“Without substance or foundation the Turkish authorities have tried and failed to build a case against İdil, Taner and the other nine human rights activists. It took the prosecutor more than three months to come up with nothing. It should not take the judge more than half an hour to dismiss the case against them,” added Dalhuisen.
Ten human rights activists, including İdil Eser, the Director of Amnesty Turkey, were arrested on July 5, 2017, whilst Amnesty International’s Turkey Chair, Taner Kılıç, was arrested a month earlier. They are accused of “membership of a terrorist organization”.
The statement has continued as follow: “The charges against the 11 include outlandish claims that standard human rights protection activities amount to assisting terrorist organizations. These include appealing to stop the sale of tear gas, making a grant application, and campaigning for the release of hunger-striking teachers. According to the indictment, İdil Eser is linked to three unrelated and opposing terrorist organizations and some of the allegations against her refer to two Amnesty International documents which were issued before she even joined the organization.
“The prosecution unsurprisingly offers no evidence to support their allegations that the Büyükada workshop, where the arrests took place, was a “secret meeting to organize a Gezi-type uprising” or that any of the defendants were engaged in wrongdoing. Amnesty International has made a detailed analysis of the indictment, addressing each of the allegations made against the 11 defendants.
“As well as the hearing against the 11 which begins in İstanbul today (Oct. 25), Taner Kılıç will also appear at a hearing tomorrow in İzmir on a separate charge of “membership of the Fethullah Gülen Terrorist Organization”.
“This charge is based on the allegation that he downloaded and used the ByLock messaging application, claimed to have been used by the Gülen movement to communicate. However, two independent forensic analyses of Taner’s phone commissioned by Amnesty International found that there is no trace of Bylock ever having been on his phone.
“The trials come as international pressure mounts on Turkey to release the human rights defenders. Worldwide protests marked 100 days imprisonment for the İstanbul 10 and the birthday of Idil Eser and last week, the secretary-general of the Council of Europe, Thorbjørn Jagland, the president of the European Parliament, Antonio Tajani, and the Chair of the Human Rights Committee in the European Parliament, Pier Antonio Panzeri, all called for their release.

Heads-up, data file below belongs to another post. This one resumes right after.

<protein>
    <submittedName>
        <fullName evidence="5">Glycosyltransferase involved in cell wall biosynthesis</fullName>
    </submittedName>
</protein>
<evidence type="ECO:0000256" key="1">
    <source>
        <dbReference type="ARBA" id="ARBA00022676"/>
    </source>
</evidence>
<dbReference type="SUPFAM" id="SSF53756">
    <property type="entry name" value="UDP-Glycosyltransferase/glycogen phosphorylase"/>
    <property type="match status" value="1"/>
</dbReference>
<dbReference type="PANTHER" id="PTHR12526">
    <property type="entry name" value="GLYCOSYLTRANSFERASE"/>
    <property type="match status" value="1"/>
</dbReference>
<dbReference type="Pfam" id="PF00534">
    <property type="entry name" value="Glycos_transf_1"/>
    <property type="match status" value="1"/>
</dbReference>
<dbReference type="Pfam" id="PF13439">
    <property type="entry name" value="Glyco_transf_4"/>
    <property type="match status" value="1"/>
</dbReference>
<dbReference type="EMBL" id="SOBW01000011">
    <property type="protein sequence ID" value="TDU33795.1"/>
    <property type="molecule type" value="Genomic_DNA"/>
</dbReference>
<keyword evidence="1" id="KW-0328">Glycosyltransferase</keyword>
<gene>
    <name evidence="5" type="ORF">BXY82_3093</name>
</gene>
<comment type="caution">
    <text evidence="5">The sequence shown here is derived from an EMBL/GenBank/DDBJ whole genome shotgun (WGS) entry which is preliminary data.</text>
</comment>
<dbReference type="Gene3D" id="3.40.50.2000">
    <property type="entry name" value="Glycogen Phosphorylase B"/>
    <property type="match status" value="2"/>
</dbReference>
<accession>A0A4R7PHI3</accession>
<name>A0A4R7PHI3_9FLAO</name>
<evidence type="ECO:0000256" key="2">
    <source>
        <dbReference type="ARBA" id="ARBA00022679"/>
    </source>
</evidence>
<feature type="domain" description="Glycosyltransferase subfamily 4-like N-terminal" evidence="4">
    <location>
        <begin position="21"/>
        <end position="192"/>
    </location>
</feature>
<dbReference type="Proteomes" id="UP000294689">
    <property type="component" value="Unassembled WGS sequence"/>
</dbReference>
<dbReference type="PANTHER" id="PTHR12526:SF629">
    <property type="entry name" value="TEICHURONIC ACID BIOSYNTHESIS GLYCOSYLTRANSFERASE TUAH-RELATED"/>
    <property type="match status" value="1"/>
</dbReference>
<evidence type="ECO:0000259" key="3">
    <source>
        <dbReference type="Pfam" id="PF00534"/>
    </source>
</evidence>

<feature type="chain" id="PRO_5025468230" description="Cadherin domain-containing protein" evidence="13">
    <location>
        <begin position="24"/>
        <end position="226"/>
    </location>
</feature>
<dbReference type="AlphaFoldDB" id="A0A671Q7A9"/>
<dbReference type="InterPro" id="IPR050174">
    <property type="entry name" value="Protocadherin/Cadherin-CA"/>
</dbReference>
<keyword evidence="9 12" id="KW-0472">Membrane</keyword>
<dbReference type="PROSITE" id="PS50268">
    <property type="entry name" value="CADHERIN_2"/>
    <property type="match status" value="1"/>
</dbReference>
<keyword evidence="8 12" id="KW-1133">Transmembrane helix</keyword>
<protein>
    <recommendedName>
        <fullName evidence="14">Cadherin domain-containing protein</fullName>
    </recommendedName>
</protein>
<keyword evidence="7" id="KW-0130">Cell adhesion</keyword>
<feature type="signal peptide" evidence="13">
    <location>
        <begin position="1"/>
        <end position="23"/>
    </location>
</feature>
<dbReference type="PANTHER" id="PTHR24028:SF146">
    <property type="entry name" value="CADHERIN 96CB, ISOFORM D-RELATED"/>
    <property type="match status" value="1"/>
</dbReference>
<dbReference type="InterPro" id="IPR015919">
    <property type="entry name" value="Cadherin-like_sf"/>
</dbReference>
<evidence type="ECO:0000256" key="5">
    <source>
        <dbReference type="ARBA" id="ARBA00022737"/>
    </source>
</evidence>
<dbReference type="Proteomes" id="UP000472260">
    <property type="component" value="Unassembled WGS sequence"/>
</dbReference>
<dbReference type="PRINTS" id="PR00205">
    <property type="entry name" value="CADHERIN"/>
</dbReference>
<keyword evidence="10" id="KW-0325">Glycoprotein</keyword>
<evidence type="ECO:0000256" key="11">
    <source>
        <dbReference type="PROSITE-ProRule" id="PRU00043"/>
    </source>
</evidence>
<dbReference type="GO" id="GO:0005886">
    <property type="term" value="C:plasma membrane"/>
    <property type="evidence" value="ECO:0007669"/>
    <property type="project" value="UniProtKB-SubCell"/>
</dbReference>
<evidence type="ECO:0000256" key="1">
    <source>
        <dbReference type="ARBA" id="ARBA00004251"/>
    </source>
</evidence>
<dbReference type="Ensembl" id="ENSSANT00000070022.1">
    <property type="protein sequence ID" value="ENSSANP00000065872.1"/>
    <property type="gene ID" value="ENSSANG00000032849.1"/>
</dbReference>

“They join a long list of governments, institutions and political figures that have demanded their release including European Commission, the US State Department, UN officials, Angela Merkel and the German government as well as the Austrian, Irish and Belgian governments.”
“These two trials will be an acid test for the Turkish justice system and will demonstrate whether standing up for human rights has now become a crime in Turkey,” said John Dalhuisen.
He said that “If justice can be subverted by a dystopian fiction woven from absurd and baseless allegations, it will be a dark day for Turkey’s justice system and a grim omen for the future of human rights in the country. With the eyes of the world on these courtrooms in Istanbul and Izmir the time has come for the long overdue unconditional release of our colleagues.”
The İstanbul 10 were attending a workshop on wellbeing and digital security on July 5, 2017 when police raided the building and detained them all. They were held in İstanbul’s police headquarters until July 18, 2017 when they appeared before a judge following the prosecutor’s request that they be sent to prison pending their trial.
On October 4, 2017, an İstanbul prosecutor filed an indictment against the so-called İstanbul 10 and Taner Kılıç, who, it claims was aware of preparations for the Büyükada workshop and was in contact with İdil and another of the defendants.